He offered me overtime, so I started coming in at six and leaving at ten, and I didn’t even notice the weekend. I do remember going home those nights and thinking how hollow my room felt, with my roommates playing CoD in the living room, and how my body seemed to vibrate. Caffeine maybe, or pseudoephedrine. I heard phantom time warnings and chimes, and when I closed my eyes I could see the screen and call after call flooding the queue. By Saturday Westermorgen was a haunted house, but I still wasn’t sick.

That sounds frustrating. Let me see if I can help.

I was dealing with this woman on Vancouver Island who couldn’t generate invoices. We’d been at it for two hours and I could feel her getting upset when I told her to wipe the whole system and start again. I can help you do that, but she was like no we’ll lose two weeks of work, and there’s nothing I can say to that, so we keep troubleshooting even though it’s pointless.

“Okay, I said, can you go back to the root invoice and try—“

“—oh,” she said, “what—“

And that was it, I didn’t hear anything but the line itself, which just went dead, that kind of absence you get when someone hangs up on you.

“Are you there? Ma’am?”

I called back but I got a re-order tone, not voicemail or an old-fashioned busy signal but the one that means the whole system is busy or blocked or down.

I dropped out of the queue then, which you’re not supposed to do obviously, and went looking for Geordie, who was chatting with Keersty about Westermorgen Idol. I asked if they knew anything but of course they didn’t and when I asked if I could at least grab my phone to see what was happening, Keersty did a kind of elementary-school-teacher sigh.

documentation for #3990180 ur overdue mark.

Caller dropped

saw that. explanation?

Happening across the board. Looks like the problem is at their end.

I didn’t find out until Mo came back from break streaked wet in the way you are if you’ve run out into that rain blowing in from Detroit because you don’t want it to touch your skin, saying, “Earthquake on the westcoast. You know anyone out there?”

I thought about the woman trying to get the invoice together for a tiny order of sea salt from some equally tiny place on Vancouver Island, her business so miniscule it all fit into our cheapest subscription. In my un-submitted documentation for Misty I had written that her voice sounded like a hopeful-but-slightly-overwhelmed Great Aunt trying to make the remote control work.

“No one. How bad?”

“Like 9.6. The worst since forever. For hundreds of years.”

“Jesus,” I said, “Jesus. Jesus.”

I’ve had similar moments on calls. When the shooting happened in Montreal—not Vieux-Montreal, but the one where the kids ran downtown away from McGill, and the photographer caught the girl as the bullet tore out her right kneecap—I was on the line with this dickwad in a coworking space on Maisonneuve who was asking to talk to my supervisor. Then—mid whine—he stopped talking, like he suddenly didn’t care about my attitude. I could hear his phone pinging.

“Sir, are you there?”

“Can you hear that? It’s happening on the street. I can see—”

A faint popping. Voices raised and doors slammed. Then he cut the call.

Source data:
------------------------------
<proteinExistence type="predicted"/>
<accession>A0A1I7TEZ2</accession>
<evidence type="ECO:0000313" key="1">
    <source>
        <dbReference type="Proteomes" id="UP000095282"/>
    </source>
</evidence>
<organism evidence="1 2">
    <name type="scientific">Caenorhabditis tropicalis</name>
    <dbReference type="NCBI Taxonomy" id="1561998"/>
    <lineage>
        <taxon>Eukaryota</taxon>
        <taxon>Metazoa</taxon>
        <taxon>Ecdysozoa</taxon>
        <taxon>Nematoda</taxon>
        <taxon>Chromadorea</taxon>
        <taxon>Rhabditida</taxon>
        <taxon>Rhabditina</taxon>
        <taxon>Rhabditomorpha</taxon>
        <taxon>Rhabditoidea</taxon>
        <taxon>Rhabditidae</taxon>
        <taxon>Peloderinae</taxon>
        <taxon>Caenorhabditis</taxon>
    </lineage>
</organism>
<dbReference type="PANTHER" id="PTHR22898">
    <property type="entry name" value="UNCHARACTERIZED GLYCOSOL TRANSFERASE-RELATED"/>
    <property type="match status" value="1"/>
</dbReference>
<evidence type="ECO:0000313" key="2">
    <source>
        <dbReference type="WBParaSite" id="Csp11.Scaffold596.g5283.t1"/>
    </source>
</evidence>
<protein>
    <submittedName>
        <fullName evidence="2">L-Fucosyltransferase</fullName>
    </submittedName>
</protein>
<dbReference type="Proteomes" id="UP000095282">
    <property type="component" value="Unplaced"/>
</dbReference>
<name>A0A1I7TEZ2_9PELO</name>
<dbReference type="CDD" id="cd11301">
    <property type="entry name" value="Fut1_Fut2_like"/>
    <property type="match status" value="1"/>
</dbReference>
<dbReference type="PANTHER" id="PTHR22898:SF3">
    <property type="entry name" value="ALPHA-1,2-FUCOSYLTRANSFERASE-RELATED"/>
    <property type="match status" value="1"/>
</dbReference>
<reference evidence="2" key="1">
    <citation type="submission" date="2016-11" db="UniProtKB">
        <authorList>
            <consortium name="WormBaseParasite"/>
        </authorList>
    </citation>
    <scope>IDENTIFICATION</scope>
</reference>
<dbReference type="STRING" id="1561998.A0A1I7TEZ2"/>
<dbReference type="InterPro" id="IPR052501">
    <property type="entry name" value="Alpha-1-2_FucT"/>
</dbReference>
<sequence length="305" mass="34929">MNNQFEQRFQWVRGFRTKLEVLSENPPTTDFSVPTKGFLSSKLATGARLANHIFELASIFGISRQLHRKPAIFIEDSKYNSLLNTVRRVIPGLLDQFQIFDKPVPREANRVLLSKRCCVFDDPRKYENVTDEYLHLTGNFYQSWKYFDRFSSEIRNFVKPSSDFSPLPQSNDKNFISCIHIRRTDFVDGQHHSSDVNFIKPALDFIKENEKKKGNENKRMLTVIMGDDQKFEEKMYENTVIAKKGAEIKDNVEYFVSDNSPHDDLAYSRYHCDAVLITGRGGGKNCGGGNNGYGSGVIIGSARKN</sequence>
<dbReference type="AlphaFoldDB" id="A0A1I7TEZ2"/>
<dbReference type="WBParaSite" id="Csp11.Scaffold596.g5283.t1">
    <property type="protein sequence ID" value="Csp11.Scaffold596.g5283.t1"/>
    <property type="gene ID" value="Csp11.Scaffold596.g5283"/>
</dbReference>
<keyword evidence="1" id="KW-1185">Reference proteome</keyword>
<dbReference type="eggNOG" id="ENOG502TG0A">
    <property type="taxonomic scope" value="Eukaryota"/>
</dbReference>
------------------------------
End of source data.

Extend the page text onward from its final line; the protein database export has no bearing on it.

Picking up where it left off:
I kept in the queue. I helped someone update. I did a subscription renewal. The next person, though, needed a backup and that took forever so we chatted about hockey until she said, “Did you hear about Montreal?”

“No ma’am,” I said, thinking about that sound I maybe heard before his phone cut. Fire crackers. Backfires.

“Some guys shot up the whole downtown. I think it was terrorists. Who knows. FLQ? Or Muslims maybe. Red Power. Fifty dead but it was going up every time I refreshed the page.”

She kept going on like this while we did a backup and then I made sure everything worked and it had been like three hours at that point, and I kept thinking of the guy and his silence, and what was going on in the streets while we talked about his login and how unprofessional I was. I don’t have any friends in Montreal. I went there once to drink when I was eighteen, but that’s it. I just had that guy and the thump of footsteps fleeing the co-working space.

When I took my break the rain was falling again, the faintly grey kind that runs down the sidewalks and the gutters and when it builds up enough you can see that it’s a little milky because it’s full of ash. If you think too hard about what’s running into your eyes as you stand outside, smoking until your pack is empty, you go eat a twenty-four box of Tim Bits, or six Big Macs, or you stop for one beer on the way home and only leave when they push you out the door.

Geordie was outside. I gave him a cigarette even though he doesn’t smoke, either, and he said, “it doesn’t seem to be getting cleaner. Wasn’t it supposed to get cleaner?” He grew up in Detroit, though he was already over here when it burned last year.

“Maybe it’s safer. The hum is worse. I thought the hum was supposed to go when they sent in the cleanup crews.”

We watched the warm, ash-coloured water run down the gutters until it was ankle deep. The city is a wetland, and there isn’t far for water to go, so it ends up in people’s basements, all that ashy, bony water running through foundations and drains, a constant trickle in the background. Sort of like the faint pop you might hear while you’re on the phone with a guy in Montreal who wants to talk to your manager.